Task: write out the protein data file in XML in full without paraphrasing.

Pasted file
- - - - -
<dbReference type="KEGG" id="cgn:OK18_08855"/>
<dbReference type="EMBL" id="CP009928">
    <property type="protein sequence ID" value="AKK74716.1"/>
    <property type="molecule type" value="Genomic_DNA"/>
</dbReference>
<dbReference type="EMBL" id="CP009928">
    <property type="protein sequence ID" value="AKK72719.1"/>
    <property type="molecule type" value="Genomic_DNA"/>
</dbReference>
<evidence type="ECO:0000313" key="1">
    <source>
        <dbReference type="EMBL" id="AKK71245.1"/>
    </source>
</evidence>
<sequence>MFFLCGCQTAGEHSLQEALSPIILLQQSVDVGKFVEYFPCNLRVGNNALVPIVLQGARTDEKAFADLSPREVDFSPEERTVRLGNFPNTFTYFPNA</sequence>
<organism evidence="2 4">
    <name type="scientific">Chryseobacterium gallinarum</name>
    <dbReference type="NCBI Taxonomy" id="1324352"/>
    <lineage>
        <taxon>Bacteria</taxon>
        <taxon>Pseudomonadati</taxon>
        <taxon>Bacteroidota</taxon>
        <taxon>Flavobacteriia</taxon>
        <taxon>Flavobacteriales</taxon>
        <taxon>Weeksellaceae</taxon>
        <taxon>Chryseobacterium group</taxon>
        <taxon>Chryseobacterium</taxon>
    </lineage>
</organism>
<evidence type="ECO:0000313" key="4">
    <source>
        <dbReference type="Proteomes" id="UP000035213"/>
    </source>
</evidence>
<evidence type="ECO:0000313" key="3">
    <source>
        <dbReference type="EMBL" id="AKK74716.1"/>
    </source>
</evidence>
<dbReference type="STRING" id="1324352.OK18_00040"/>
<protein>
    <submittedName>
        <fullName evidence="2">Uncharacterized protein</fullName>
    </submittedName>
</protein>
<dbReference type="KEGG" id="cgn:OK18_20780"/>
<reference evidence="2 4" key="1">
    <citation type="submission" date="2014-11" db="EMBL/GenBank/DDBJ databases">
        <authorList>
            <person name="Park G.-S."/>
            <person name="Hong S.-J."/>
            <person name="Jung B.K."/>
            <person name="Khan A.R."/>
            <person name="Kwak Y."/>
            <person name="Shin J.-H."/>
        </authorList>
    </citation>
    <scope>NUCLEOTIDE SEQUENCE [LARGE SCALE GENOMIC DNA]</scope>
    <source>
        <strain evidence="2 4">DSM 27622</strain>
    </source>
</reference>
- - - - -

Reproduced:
<dbReference type="KEGG" id="cgn:OK18_08855"/>
<dbReference type="EMBL" id="CP009928">
    <property type="protein sequence ID" value="AKK74716.1"/>
    <property type="molecule type" value="Genomic_DNA"/>
</dbReference>
<dbReference type="EMBL" id="CP009928">
    <property type="protein sequence ID" value="AKK72719.1"/>
    <property type="molecule type" value="Genomic_DNA"/>
</dbReference>
<evidence type="ECO:0000313" key="1">
    <source>
        <dbReference type="EMBL" id="AKK71245.1"/>
    </source>
</evidence>
<sequence>MFFLCGCQTAGEHSLQEALSPIILLQQSVDVGKFVEYFPCNLRVGNNALVPIVLQGARTDEKAFADLSPREVDFSPEERTVRLGNFPNTFTYFPNA</sequence>
<organism evidence="2 4">
    <name type="scientific">Chryseobacterium gallinarum</name>
    <dbReference type="NCBI Taxonomy" id="1324352"/>
    <lineage>
        <taxon>Bacteria</taxon>
        <taxon>Pseudomonadati</taxon>
        <taxon>Bacteroidota</taxon>
        <taxon>Flavobacteriia</taxon>
        <taxon>Flavobacteriales</taxon>
        <taxon>Weeksellaceae</taxon>
        <taxon>Chryseobacterium group</taxon>
        <taxon>Chryseobacterium</taxon>
    </lineage>
</organism>
<evidence type="ECO:0000313" key="4">
    <source>
        <dbReference type="Proteomes" id="UP000035213"/>
    </source>
</evidence>
<evidence type="ECO:0000313" key="3">
    <source>
        <dbReference type="EMBL" id="AKK74716.1"/>
    </source>
</evidence>
<dbReference type="STRING" id="1324352.OK18_00040"/>
<protein>
    <submittedName>
        <fullName evidence="2">Uncharacterized protein</fullName>
    </submittedName>
</protein>
<dbReference type="KEGG" id="cgn:OK18_20780"/>
<reference evidence="2 4" key="1">
    <citation type="submission" date="2014-11" db="EMBL/GenBank/DDBJ databases">
        <authorList>
            <person name="Park G.-S."/>
            <person name="Hong S.-J."/>
            <person name="Jung B.K."/>
            <person name="Khan A.R."/>
            <person name="Kwak Y."/>
            <person name="Shin J.-H."/>
        </authorList>
    </citation>
    <scope>NUCLEOTIDE SEQUENCE [LARGE SCALE GENOMIC DNA]</scope>
    <source>
        <strain evidence="2 4">DSM 27622</strain>
    </source>
</reference>